A score-following program traces the notes in a musical score during a performance. This capability is essential to many meaningful applications that synchronize audio with a score in an on-line fashion. Existing algorithms often stumble on certain difficult cases, one of which is piano music. This paper presents a new method to tackle such cases. The method treats tempo as a variable rather than a constant (with constraints), allowing the program to adapt to live performance variations. This is first expressed by a Kalman filter model at the note level, and then by an almost equivalent switching state-space model at the audio frame level. The latter contains both discrete and continuous hidden variables, and is computationally intractable. We show how certain reasonable approximations make the computation manageable. This new method is tested on a dataset of 50 piano excerpts. Compared with a previously established state-of-the-art algorithm, the new method shows more stable and accurate results: it reduces fatal score-following errors, and improves accuracy from 65.0% to 69.1%.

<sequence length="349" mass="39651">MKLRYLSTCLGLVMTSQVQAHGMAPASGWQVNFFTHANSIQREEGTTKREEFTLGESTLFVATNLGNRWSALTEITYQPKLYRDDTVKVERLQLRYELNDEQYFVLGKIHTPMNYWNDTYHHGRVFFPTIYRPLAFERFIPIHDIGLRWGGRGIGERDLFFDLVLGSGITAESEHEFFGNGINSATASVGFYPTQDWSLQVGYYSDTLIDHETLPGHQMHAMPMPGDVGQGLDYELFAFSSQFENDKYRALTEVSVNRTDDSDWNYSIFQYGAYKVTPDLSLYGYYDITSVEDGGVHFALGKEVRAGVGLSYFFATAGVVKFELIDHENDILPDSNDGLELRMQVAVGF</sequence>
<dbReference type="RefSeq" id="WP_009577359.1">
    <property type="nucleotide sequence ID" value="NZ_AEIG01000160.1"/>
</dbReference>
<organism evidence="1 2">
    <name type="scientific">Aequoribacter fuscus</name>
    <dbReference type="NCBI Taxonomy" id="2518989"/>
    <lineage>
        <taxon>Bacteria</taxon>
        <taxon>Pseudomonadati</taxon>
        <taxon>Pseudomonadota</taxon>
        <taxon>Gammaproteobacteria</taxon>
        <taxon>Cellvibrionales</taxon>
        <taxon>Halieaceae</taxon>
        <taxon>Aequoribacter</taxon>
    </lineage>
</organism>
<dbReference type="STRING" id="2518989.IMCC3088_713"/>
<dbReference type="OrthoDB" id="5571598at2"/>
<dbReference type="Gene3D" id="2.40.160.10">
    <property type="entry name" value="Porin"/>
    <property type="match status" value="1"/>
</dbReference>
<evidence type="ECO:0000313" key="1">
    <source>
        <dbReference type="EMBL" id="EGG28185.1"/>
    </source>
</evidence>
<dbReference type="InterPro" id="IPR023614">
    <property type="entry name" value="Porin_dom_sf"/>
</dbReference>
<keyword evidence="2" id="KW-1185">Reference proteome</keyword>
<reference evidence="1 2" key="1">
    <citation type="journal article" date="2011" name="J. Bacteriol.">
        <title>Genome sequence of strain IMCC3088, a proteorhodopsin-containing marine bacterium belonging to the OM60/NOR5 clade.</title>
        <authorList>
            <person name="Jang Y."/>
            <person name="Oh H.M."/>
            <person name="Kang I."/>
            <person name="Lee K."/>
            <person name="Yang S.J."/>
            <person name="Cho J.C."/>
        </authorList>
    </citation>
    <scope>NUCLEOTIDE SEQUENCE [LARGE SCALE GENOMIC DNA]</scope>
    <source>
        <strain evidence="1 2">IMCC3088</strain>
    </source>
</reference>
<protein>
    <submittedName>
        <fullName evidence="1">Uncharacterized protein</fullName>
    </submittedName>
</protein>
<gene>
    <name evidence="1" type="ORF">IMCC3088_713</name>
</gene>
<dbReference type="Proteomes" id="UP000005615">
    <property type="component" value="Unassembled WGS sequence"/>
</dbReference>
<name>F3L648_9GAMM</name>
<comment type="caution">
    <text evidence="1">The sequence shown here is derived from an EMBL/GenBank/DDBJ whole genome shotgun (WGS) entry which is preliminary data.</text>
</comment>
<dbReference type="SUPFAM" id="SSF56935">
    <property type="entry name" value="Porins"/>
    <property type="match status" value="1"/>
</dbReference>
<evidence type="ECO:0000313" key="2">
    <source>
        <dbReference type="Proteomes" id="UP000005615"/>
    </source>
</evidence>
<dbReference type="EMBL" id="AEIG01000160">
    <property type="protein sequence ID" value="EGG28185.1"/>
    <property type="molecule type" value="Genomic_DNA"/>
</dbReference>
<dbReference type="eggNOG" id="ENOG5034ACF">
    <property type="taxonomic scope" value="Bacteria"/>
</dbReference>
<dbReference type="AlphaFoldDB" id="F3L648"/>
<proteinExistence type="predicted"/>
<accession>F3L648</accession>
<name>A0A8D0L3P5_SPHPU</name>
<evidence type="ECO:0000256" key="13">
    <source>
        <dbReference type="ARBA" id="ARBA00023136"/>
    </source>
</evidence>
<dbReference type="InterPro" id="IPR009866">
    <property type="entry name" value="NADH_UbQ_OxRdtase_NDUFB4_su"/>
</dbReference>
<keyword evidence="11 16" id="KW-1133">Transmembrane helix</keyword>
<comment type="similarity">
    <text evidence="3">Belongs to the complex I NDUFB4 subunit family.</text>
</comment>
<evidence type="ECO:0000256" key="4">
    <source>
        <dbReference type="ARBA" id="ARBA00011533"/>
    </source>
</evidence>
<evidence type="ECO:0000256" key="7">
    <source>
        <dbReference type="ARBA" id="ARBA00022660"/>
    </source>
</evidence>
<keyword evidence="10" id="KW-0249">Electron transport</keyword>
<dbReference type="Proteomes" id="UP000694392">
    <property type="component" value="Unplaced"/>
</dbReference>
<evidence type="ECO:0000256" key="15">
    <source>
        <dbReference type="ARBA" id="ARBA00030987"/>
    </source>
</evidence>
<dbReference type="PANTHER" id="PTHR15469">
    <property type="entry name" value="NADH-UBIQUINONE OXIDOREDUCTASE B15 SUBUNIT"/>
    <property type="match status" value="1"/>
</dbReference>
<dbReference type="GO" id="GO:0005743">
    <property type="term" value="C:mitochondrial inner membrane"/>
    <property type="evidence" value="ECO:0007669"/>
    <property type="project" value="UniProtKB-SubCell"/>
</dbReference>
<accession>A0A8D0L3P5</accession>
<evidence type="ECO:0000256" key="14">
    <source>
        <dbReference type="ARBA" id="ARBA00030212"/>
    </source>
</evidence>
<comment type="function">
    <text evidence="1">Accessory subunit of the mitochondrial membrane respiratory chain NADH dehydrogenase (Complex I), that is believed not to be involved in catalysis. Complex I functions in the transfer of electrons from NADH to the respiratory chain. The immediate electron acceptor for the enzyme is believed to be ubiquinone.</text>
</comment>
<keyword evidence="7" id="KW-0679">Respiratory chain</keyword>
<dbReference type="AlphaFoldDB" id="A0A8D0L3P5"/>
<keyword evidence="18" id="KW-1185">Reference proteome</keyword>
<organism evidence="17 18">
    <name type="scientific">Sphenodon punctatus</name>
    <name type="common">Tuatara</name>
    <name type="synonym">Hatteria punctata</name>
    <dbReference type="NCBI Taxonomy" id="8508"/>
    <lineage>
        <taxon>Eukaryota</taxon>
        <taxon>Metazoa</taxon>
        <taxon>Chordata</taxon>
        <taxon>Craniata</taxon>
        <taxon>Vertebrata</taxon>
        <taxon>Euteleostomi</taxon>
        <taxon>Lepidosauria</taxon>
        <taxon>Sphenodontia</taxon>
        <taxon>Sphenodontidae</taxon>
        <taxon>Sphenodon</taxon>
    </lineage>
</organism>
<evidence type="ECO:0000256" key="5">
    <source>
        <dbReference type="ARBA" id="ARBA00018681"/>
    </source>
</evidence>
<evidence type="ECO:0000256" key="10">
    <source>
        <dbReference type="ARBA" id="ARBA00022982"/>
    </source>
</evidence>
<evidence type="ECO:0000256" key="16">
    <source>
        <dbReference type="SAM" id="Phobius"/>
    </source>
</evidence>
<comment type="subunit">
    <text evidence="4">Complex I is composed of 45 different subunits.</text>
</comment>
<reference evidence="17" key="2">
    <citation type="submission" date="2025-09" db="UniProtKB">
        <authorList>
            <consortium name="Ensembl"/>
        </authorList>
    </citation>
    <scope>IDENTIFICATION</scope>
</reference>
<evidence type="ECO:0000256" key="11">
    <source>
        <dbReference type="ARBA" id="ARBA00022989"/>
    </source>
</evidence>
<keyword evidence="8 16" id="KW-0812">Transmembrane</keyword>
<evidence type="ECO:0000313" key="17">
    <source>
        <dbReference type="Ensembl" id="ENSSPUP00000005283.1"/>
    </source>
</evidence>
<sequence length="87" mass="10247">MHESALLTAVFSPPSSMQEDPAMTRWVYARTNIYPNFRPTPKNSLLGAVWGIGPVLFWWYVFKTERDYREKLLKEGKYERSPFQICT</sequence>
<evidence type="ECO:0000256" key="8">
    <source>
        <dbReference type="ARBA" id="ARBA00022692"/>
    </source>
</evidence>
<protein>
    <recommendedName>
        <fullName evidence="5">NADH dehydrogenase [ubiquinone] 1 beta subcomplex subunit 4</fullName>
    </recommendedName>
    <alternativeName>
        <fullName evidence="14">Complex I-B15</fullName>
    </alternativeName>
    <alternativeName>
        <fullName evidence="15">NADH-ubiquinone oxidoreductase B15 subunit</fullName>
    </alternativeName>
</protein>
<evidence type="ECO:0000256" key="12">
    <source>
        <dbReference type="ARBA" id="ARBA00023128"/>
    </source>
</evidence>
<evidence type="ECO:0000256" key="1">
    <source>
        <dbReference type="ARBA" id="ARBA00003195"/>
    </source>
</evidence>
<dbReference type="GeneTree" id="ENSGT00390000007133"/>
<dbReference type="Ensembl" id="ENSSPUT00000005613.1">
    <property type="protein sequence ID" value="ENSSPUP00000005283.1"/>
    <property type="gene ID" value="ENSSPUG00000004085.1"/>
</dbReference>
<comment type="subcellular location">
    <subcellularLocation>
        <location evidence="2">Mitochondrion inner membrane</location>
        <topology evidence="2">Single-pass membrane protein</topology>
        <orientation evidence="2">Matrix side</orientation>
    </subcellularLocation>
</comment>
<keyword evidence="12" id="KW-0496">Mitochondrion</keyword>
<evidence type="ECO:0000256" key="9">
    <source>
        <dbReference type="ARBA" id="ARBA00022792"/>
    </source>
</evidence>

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Copyright © 2020, The Authors, Published in: Proceedings of the 21st International Society for Music Information Retrieval (ISMIR) Conference